Thomas Wolfe, once stymied — and I’m betting it was only once — with not a single thing to write about one day, applied his considerable talents to describing the towels in his bathroom. This was not an occasion of writer’s block, just an absence of a suitable subject. There are times when I experience a similar quandary. Yet I have never had classic writer’s block; there is always something with which to litter a perfectly clean piece of paper.
At the moment that would be the absence of noise, or more positively, the presence of quiet. In the place of a severe influx of hammers, guys lifting things to the top of the house, dogs demanding a bush or someone else’s lawn, street sweepers or the blow-and-go team, there is now only the distant movement of people in their cars, a breeze through the trees and the periodic closing of the door to the microwave. And I do like it. A lot.
Not that I can’t compose without dead silence. Back in the day when I was pounding out fresh words for corporate America, I was completely comfortable in the soft din of a business office. In the trade, we call it the city room environment — at least that’s always been my way of referencing it. Akin to reporters working at the New York Times, you sit in your own cube, surrounded by other people doing the same thing, but survive and function by tuning out all of that extraneous noise. Colleagues walking by have no effect if you’re completely in the zone. Yet ironically, if someone, seemingly trying to be helpful, closes the door to your cube, the spell is usually broken: you become cognizant of less noise.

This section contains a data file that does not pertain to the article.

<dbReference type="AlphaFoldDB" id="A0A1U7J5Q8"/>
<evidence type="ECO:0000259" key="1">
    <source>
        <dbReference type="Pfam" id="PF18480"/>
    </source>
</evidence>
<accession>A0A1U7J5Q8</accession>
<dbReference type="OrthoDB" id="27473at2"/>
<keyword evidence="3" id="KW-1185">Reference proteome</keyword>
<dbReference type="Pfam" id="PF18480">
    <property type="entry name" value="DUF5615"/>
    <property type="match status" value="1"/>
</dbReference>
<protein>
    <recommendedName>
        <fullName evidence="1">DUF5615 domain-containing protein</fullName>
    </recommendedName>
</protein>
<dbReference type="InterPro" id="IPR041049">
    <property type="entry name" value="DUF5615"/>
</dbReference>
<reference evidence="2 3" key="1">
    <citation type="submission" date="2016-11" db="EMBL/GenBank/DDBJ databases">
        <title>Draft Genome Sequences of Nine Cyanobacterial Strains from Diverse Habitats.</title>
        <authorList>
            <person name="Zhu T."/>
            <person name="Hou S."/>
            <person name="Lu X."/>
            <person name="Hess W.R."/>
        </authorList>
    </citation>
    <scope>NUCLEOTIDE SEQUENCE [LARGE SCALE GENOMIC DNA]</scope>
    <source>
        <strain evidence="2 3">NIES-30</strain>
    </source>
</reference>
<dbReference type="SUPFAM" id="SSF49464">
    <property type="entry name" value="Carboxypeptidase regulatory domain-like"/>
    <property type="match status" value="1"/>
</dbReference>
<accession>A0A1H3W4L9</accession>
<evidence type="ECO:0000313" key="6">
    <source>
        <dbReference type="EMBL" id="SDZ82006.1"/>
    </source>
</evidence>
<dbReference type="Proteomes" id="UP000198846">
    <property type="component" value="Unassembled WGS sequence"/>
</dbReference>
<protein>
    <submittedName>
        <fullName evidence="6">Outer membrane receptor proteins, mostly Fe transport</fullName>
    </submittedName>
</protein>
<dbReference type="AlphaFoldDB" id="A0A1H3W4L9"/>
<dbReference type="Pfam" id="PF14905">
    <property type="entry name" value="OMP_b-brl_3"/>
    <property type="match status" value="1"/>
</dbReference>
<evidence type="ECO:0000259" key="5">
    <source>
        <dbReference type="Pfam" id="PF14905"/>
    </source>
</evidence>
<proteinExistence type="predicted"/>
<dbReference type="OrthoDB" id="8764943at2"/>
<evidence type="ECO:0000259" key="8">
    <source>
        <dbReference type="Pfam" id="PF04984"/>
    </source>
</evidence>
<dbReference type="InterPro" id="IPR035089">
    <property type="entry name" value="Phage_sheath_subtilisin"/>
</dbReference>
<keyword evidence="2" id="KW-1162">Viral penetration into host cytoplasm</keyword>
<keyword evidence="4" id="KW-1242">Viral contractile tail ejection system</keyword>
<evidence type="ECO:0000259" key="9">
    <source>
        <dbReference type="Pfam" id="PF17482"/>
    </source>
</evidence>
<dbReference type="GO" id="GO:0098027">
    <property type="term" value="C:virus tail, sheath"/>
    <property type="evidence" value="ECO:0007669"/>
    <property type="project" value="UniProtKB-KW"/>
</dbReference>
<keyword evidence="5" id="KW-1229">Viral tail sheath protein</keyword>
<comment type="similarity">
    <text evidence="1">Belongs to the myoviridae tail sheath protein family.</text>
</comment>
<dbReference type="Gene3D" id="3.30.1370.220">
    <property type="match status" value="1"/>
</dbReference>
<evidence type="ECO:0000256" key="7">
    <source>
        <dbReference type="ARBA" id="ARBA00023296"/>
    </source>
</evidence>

For many years I found the city room environment to be compatible with isolated thought, but I have to say that it was an ability that took some time to develop. Well, maybe not so much an ability as a work process, and one borne of necessity, unless, of course, you found yourself in a walled office that was nearly impervious to car crashes or air raid sirens. Prior, I would see those scenes in a film of noisy editing rooms of a great newspaper and wonder how anyone could possibly concentrate long enough write anything with a coherent sentence. But obviously, such is the case, given that a wad of paper then ends up on your driveway every morning. Or copy in the hands of a television anchor.
Appreciating that was sufficient incentive for me. So in fairly short order I developed what it took to concentrate in the face of the world in action.
Now, however, all has changed. Now I have the supposed pleasure and advantage of the peace and tranquility of a — sometimes — dead quiet office, with, no less, a view (and not of the garage next door, or the wall of a building not four feet away).
But with it comes the slow erosion of the ability to write in a cacophony of the indescribable from all corners. Now it’s like my hearing is getting better by the day. Scary stuff, really: What would happen if I was made an offer that I couldn’t refuse from, say, the Los Angeles Times, for a dream job making gobs of money, but that threw me right back into the hubbub of sixty guys all beating on their computers and yakking endlessly on their phones? Would I end up standing on the top of my desk and screaming, “Shut the ____ up!! Now!!”
Very slight chance, and that’s a good thing.
I’d be a very long way from the couch.